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Former Calif. fire chief awarded $4.1M in wrongful termination suit

Larry Whithorn said West Covina fired him in 2019 due to age bias and retaliation for reporting a hostile work environment caused by harassment


Former West Covina Fire Chief Larry Whithorn, a nearly 30-year veteran of the department, was awarded $4.1 million.

Photo/Walt Mancini/Pasadena Star-News/SCNG/TNS

By Jason Henry
The Orange County Register

WEST COVINA, Calif. — A former West Covina fire chief who sued the city for wrongful termination was awarded $4.1 million Friday, May 5, by a Los Angeles County jury.

Larry Whithorn, a nearly 30-year veteran of the West Covina Fire Department, argued he was fired in April 2019 due to age discrimination and retaliation for reporting a hostile work environment caused by a city commissioner who “was harassing him, disparaging his name, verbally assaulting him and campaigning to get rid of him,” according to the suit.

Whithorn was represented by attorneys Anna Olevsky, John David and Anthony Nguyen.

“Mr. Whithorn is feeling vindicated,” Olevsky said in an interview. “The way in which they treated him was simply egregious misconduct and, thankfully, he was able to share his story with a jury of his peers, and they understood that he was credible and that he truly did suffer emotional and economical damages. And, fortunately, they awarded him accordingly for that suffering.”

Whithorn’s termination “derailed his career” and his family life, Olevsky said.

“Today, we see a little piece of justice,” she said.

In a statement, West Covina City Attorney Thomas Duarte indicated the court battle may not yet be over.

“We respect the judicial process and the jury’s role in it, but we also respectfully disagree with the verdict that was reached,” Duarte stated. “We intend to file post-trial motions to address certain issues with the court and will appeal this matter if necessary.”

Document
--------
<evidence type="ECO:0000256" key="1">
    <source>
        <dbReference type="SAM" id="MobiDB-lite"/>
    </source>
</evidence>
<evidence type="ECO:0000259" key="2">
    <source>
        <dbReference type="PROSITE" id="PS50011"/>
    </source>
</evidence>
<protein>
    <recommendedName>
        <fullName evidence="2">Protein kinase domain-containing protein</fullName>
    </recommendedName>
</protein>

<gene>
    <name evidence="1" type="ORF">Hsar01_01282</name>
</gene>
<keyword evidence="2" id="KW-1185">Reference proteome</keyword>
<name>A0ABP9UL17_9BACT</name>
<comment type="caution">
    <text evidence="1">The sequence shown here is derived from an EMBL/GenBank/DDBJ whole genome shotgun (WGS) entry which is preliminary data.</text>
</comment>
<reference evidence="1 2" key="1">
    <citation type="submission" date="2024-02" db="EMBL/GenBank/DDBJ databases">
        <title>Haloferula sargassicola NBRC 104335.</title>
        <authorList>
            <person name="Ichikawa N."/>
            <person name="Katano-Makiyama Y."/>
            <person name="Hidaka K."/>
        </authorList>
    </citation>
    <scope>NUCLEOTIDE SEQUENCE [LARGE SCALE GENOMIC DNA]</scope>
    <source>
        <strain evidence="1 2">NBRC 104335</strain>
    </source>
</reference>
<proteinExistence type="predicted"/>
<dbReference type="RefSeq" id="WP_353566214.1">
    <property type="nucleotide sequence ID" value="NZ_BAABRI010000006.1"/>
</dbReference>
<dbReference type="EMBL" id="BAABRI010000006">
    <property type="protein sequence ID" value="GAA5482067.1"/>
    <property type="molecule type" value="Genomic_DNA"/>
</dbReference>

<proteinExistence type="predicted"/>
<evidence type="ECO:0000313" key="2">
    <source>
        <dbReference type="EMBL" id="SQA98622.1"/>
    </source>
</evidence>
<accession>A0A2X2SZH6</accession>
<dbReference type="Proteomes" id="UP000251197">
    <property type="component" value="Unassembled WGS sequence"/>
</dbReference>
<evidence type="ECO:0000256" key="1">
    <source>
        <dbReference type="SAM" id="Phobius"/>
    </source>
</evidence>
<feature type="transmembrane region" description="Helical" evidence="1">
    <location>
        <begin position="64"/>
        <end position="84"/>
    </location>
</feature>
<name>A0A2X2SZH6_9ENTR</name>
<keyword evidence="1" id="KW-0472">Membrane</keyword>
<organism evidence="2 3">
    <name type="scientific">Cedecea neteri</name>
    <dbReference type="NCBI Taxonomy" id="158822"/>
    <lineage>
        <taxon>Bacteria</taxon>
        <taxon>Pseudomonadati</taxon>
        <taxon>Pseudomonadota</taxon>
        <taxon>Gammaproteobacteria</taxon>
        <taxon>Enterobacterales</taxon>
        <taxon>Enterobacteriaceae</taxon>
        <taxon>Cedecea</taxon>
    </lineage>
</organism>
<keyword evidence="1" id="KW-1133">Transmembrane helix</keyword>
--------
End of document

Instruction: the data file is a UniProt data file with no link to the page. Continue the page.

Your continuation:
Reached by phone, Duarte declined to answer additional questions about the case.

Whithorn joined the West Covina Fire Department as a firefighter/paramedic in 1991 and was promoted to fire chief in 2014. The chief alleged he began experiencing harassment after he spent roughly eight months on medical leave in 2017, according to the lawsuit.

City officials allegedly painted Whithorn as an “absentee” fire chief and “he experienced backlash from many, including individuals in a supervisory and higher position, for taking time off,” the lawsuit states.

That same year, the West Covina Firefighters Association issued a vote of no confidence against Whithorn for allegedly threatening to demote union members or to change their schedules and duties for picketing City Hall.

Whithorn, who took additional time off in 2018 to care for his sick father, argued he was targeted for his absences by a new City Council and other city officials, according to the lawsuit. Councilman Tony Wu and Planning Commissioner Glenn Kennedy allegedly started vocally pushing for Whithorn’s firing more than a year before the fire chief received his actual termination letter, the lawsuit states.

Once Wu became part of the council majority in November 2018, Whithorn said he was asked repeatedly by certain councilmembers and the city’s human resources director when he would be retiring. When Whithorn complained of a hostile work environment, he was reassured that only the city manager could fire him.

Then-City Manager Chris Freeland, Human Resources Director Edward Macias and Finance Director Marcie Medina all resigned suddenly in March 2019. Within a month, Freeland’s replacement, David Carmany, met with Whithorn and asked him to step down, too.

In the lawsuit, Whithorn’s attorneys accused Carmany of “chastising his performance, berating Whithorn in front of his co-workers and direct reports and in private and refusing to work with Whithorn,” the lawsuit states.

Whithorn declined to sign the resignation letter and was terminated three days later. His attorneys alleged he was not given the appropriate notice or a proper chance to appeal.

Carmany, at the time, said the city was seeking new leadership to “establish bold new goals for improved community service.”

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